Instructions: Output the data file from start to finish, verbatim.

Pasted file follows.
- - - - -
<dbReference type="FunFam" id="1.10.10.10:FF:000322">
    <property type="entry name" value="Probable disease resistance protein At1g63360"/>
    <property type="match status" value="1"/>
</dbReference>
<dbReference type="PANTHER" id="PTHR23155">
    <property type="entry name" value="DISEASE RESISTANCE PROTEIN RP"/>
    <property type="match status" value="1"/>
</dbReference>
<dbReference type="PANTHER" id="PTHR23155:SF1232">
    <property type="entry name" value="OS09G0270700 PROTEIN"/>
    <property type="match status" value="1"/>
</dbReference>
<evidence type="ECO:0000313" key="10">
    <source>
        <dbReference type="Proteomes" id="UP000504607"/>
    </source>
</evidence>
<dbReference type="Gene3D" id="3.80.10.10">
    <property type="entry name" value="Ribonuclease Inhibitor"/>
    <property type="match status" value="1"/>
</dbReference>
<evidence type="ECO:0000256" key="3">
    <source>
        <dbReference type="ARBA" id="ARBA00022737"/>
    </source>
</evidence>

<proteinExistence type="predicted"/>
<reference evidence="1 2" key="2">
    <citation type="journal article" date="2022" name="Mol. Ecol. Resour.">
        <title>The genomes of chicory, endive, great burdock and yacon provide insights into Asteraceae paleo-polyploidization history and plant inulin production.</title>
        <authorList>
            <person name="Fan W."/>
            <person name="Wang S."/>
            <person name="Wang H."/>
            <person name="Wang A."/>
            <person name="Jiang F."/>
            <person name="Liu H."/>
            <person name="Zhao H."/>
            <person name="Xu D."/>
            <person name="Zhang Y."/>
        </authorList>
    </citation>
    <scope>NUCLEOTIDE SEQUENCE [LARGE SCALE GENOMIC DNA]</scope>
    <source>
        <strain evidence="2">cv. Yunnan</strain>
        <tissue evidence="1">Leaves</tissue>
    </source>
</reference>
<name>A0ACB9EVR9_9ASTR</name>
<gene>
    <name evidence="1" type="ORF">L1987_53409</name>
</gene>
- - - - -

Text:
<dbReference type="FunFam" id="1.10.10.10:FF:000322">
    <property type="entry name" value="Probable disease resistance protein At1g63360"/>
    <property type="match status" value="1"/>
</dbReference>
<dbReference type="PANTHER" id="PTHR23155">
    <property type="entry name" value="DISEASE RESISTANCE PROTEIN RP"/>
    <property type="match status" value="1"/>
</dbReference>
<dbReference type="PANTHER" id="PTHR23155:SF1232">
    <property type="entry name" value="OS09G0270700 PROTEIN"/>
    <property type="match status" value="1"/>
</dbReference>
<evidence type="ECO:0000313" key="10">
    <source>
        <dbReference type="Proteomes" id="UP000504607"/>
    </source>
</evidence>
<dbReference type="Gene3D" id="3.80.10.10">
    <property type="entry name" value="Ribonuclease Inhibitor"/>
    <property type="match status" value="1"/>
</dbReference>
<evidence type="ECO:0000256" key="3">
    <source>
        <dbReference type="ARBA" id="ARBA00022737"/>
    </source>
</evidence>

<proteinExistence type="predicted"/>
<reference evidence="1 2" key="2">
    <citation type="journal article" date="2022" name="Mol. Ecol. Resour.">
        <title>The genomes of chicory, endive, great burdock and yacon provide insights into Asteraceae paleo-polyploidization history and plant inulin production.</title>
        <authorList>
            <person name="Fan W."/>
            <person name="Wang S."/>
            <person name="Wang H."/>
            <person name="Wang A."/>
            <person name="Jiang F."/>
            <person name="Liu H."/>
            <person name="Zhao H."/>
            <person name="Xu D."/>
            <person name="Zhang Y."/>
        </authorList>
    </citation>
    <scope>NUCLEOTIDE SEQUENCE [LARGE SCALE GENOMIC DNA]</scope>
    <source>
        <strain evidence="2">cv. Yunnan</strain>
        <tissue evidence="1">Leaves</tissue>
    </source>
</reference>
<name>A0ACB9EVR9_9ASTR</name>
<gene>
    <name evidence="1" type="ORF">L1987_53409</name>
</gene>